The Brazilian transportation system aims at allowing the increase in the number of visitors, while reducing the adverse environmental impact, through an increase in the average number of passengers per vehicle inside the park. The new transportation system has 72-passenger capacity, panoramic-view, double-deck buses. The upper deck is open, which enables visitors a broad view of the flora and fauna during the trip to the falls. The bus combustion systems are in compliance with the CONAMA (phase IV) and EURO (phase II) emissions and noise requirements. The reduction in the number of vehicles, of noise levels, and speed, is enabling tourists to observe increasing numbers of wild animals along the route. Each bus has an exclusive paint scheme, representing some of the most common wild animals found in the Iguaçú National Park, including the spotted jaguars, butterflies, raccoons, prego monkeys, coral snakes, toucans, parrots, and yellow breasted caimans.
Upon seeing Iguazu, the United States First Lady Eleanor Roosevelt reportedly exclaimed "Poor Niagara!" (which, at 50 m or 165 feet, are a third shorter). Often Iguazu also is compared with Victoria Falls in Southern Africa, which separates Zambia and Zimbabwe. Iguazu is wider, but because it is split into approximately 275 discrete falls and large islands, Victoria has the largest curtain of water in the world, at more than 1,600 m (5,249 ft) wide and over 100 m (328 ft) in height (in low flow Victoria is split into five by islands; in high flow it may be uninterrupted). The only wider falls are extremely large rapid-like falls, such as the Boyoma Falls (Stanley Falls).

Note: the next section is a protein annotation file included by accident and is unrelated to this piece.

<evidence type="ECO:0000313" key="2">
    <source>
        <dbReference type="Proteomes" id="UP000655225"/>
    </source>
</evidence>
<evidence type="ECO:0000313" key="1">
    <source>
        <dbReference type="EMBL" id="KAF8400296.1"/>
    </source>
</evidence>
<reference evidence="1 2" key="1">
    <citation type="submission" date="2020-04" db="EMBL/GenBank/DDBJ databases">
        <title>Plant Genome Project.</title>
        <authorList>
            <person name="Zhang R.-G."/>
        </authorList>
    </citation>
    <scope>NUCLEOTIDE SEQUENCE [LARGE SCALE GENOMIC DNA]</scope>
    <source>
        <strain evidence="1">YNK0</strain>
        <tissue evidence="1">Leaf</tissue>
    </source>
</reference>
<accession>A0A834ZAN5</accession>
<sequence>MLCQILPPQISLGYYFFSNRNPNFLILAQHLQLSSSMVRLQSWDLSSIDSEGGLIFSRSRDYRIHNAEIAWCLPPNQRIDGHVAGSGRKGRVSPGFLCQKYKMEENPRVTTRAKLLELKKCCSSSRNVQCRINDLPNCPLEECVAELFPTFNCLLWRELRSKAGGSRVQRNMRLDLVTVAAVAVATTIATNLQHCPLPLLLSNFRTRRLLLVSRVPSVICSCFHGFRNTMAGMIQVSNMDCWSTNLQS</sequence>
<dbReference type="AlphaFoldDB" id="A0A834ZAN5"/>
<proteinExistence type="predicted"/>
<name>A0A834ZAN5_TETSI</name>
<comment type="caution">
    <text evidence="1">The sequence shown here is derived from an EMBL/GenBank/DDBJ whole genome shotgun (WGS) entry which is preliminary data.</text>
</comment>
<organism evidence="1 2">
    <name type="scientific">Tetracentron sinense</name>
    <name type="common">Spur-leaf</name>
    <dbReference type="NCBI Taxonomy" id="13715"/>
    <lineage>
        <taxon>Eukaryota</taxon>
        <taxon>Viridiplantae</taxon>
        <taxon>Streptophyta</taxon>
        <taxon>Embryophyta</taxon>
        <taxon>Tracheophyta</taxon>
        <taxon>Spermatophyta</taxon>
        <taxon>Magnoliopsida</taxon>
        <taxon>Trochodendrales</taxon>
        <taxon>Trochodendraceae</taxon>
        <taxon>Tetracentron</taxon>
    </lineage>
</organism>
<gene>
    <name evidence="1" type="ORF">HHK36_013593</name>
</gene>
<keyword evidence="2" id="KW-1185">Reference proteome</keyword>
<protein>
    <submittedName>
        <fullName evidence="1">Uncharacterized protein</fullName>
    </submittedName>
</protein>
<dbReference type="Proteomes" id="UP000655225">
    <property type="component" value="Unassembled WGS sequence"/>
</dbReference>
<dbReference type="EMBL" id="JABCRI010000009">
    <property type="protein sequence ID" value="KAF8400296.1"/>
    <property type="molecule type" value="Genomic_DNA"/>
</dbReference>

With the flooding of the Guaíra Falls in 1982, Iguazu currently has the sixth-greatest average annual flow of any waterfall in the world, following number five Niagara, with an average rate of 1,746 m3/s (61,660 cu ft/s). Its maximum recorded flow was 45,700 m3/s (1,614,000 cu ft/s) in 9 June 2014. By comparison, the average flow of Niagara Falls is 2,400 m3/s (85,000 cu ft/s), with a maximum recorded flow of 8,300 m3/s (293,000 cu ft/s). The average flow at Victoria Falls is 1,088 m3/s (38,420 cu ft/s), with a maximum recorded flow of 7,100 m3/s (250,000 cu ft/s).
The Iguazu Falls experience a humid subtropical climate (Cfa, according to the Köppen climate classification) with abundant precipitation and high temperatures year-round. During the summer of 2006, a severe drought caused the Iguazu River to become diminished, reducing the amount of water flowing over the falls to 300 cubic metres per second (11,000 cu ft/s) until early December. This was unusual, as dry periods normally last only a few weeks.